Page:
About juDFT

JuDFT contains a collection of codes that have been developed and are maintained by the department Quantum Theory of Materials of the Peter Grünberg Institut and the Institute of Advanced simulation.
Code Description

Supported Codes

Within juDFT we provide several DFT codes and codes that can be used together with these DFT codes in a multiscale simulation approach to simulate the atomic, electronic and magnetic properties of complex solids.
Based on the Full-potential Linearized Augmented Plane Wave (FLAPW) method
FLEUR is developed at Forschungszentum Juelich in the Institute of Advanced Simulation and has its main applicability in the field of magnetism, thin films and surfaces. Extensions are available for calculations using the GW-approximation, hybrid functionals and OEP-EEX, or to calculate magnetic response or electronic transport.

In addition to the standard FLAPW code two separate codes are available:

Spex is an independent program and part of the Jülich FLAPW code family. It gives access to theoretical spectra and quasiparticle properties employing TDDFT and the GW approximation.
Spex Documentation, Manual and Tutorials

A code implemented the embedding method for Greens functions in LAPW.

Visit the FLEUR homepage for more detailed information
DFT based on the Korringa-Kohn-Rostocker Green function formalism.
The Green function formalism implemented in the KKR codes is particularly well suited for the calculation of systems with defects or the efficient ab-initio treatment of large setups.

Several different KKR-codes are available providing different functionality:
  • KKRimp: a density-functional code treating the quantum mechanical problem of impurities or impurity clusters embedded in a crystalline host.
  • KKRnano: this program focuses in particular on structures beyond the strictly ordered ones, such as nanostructures, disordered solids, defects, interfaces, etc. and their electronic and magnetic properties.
  • KKRsusc: a computer program interfacing with the Korringa-Kohn-Rostoker Green function method. It is employing time-dependent density functional theory that gives access to spectra for dynamical magnetic excitations of nanostructures in a real space approach.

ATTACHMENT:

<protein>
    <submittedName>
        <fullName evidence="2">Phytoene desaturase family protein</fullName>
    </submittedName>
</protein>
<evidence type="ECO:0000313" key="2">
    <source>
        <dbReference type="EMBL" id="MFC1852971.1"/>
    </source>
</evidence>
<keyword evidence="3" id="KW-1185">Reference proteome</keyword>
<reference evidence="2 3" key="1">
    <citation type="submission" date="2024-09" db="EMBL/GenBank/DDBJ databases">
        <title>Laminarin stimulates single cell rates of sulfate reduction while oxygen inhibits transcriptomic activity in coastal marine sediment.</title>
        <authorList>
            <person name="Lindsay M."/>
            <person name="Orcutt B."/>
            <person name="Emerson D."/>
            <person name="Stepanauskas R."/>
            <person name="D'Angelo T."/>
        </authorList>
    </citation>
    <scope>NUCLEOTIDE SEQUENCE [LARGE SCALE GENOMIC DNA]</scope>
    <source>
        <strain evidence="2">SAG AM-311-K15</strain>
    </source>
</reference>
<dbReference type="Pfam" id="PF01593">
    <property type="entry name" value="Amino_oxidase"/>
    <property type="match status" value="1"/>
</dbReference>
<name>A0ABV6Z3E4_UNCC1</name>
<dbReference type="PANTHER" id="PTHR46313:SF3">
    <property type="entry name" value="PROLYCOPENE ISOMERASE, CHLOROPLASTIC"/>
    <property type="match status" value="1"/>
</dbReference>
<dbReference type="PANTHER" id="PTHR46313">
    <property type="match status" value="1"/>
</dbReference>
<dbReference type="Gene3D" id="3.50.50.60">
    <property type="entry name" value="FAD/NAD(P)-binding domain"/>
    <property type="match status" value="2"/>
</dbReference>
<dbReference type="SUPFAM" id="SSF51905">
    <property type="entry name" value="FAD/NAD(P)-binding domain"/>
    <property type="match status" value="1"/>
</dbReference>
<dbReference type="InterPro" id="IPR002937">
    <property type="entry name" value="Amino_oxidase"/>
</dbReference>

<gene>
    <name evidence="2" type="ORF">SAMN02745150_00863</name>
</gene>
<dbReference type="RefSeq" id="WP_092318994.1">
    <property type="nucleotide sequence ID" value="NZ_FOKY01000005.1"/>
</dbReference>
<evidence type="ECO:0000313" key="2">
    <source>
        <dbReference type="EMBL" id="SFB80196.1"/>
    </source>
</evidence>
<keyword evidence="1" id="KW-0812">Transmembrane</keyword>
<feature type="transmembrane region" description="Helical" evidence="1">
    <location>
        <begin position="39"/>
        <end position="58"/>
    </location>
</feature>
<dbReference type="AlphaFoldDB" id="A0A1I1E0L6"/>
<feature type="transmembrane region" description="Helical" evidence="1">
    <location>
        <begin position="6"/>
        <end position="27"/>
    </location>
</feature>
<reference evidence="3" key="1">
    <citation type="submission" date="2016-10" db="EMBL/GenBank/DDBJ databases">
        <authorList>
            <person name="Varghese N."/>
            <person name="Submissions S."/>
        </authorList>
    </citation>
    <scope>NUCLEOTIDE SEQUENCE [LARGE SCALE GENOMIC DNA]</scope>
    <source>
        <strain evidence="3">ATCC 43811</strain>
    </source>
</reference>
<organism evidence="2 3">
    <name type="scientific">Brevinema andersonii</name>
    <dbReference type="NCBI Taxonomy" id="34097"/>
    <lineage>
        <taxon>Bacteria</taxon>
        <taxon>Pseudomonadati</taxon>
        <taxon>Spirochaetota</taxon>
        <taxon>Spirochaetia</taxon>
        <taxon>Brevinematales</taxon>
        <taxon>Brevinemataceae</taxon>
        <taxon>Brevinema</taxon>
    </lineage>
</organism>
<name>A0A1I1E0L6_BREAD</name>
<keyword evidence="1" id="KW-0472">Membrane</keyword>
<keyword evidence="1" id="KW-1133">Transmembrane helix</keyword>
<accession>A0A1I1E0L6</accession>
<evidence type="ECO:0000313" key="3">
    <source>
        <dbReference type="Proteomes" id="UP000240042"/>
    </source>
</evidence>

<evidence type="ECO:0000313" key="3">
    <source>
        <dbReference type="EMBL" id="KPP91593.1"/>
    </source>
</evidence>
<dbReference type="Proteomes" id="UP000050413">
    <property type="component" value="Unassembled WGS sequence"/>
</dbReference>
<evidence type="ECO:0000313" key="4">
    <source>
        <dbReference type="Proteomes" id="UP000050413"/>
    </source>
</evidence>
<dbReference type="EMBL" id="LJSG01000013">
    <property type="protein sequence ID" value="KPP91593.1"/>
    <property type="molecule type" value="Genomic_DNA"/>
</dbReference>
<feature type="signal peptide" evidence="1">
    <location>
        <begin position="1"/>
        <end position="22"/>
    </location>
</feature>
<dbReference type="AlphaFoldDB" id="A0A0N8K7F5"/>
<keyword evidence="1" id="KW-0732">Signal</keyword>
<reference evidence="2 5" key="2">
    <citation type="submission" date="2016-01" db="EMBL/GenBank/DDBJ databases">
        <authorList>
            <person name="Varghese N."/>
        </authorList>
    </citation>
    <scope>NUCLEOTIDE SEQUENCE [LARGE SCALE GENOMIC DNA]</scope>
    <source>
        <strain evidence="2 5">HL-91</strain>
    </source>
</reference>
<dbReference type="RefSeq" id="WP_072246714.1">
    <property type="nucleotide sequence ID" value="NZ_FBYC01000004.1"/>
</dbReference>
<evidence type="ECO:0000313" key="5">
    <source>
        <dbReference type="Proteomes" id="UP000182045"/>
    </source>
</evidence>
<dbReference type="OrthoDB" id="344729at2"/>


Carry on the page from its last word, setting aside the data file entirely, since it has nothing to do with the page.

More information can be found on the dedicated KKR-webpage.
Spirit code
An open source, cross-platform spin simulation framework
Spirit is developed in large part at the PGI-1/IAS-1 institute at the Forschungszentrum Jülich. The core of Spirit is written in C++ and designed to run platform-independently. Note that Python bindings are also available. Parallelisations using OpenMP for CPUs and CUDA for GPUs enable high performance. You may find the source code at https://github.com/spirit-code/spirit

It’s most important features include:
  • Fast cross-platform C++ core with CUDA support
  • Spin dynamics simulations and energy minimizations
  • Transition path calculations using a nudged elastic band method
  • Saddle point searches using the minimum mode following method
  • Transition rate calculations using harmonic transition state theory
  • C API and Python bindings (other languages also possible)
  • Parameter Control during Simulations
  • Powerful live visualisations in desktop user interface
  • Easy and portable spin simulations in web interface

The Spirit code and further information can be accessed via the juSpin-webpage
We also provide other codes to postprocess DFT data.
  • JuNoLo, a parallel code that implements vdW-DF theory. The code works as a postprocessing tool using the charge density obtained from our DFT codes.
  • juTiBi is a new parametrized tight-binding code, able to treat highly complex magnetic structures with a focus on an efficient treatment of non-collinear magnetism such as it occurs in spin-spirals. The code is based on the tight-binding parametrization of the Naval Research Laboratory (NRL). Magnetism is incorporated by exploiting the Stoner model. An additional local charge neutrality constraint models the charge screening in metals coming from the Coulomb repulsion due to charge-transfer in chemically and structurally inhomogeneous systems. All calculations can be performed including spin-orbit coupling (SOC). Exploiting the computationally efficient generalized Bloch theorem and including SOC in 1st order perturbation theory, allows for the analysis of the Dzyaloshinskii-Moriya interaction in complex magnetic structures.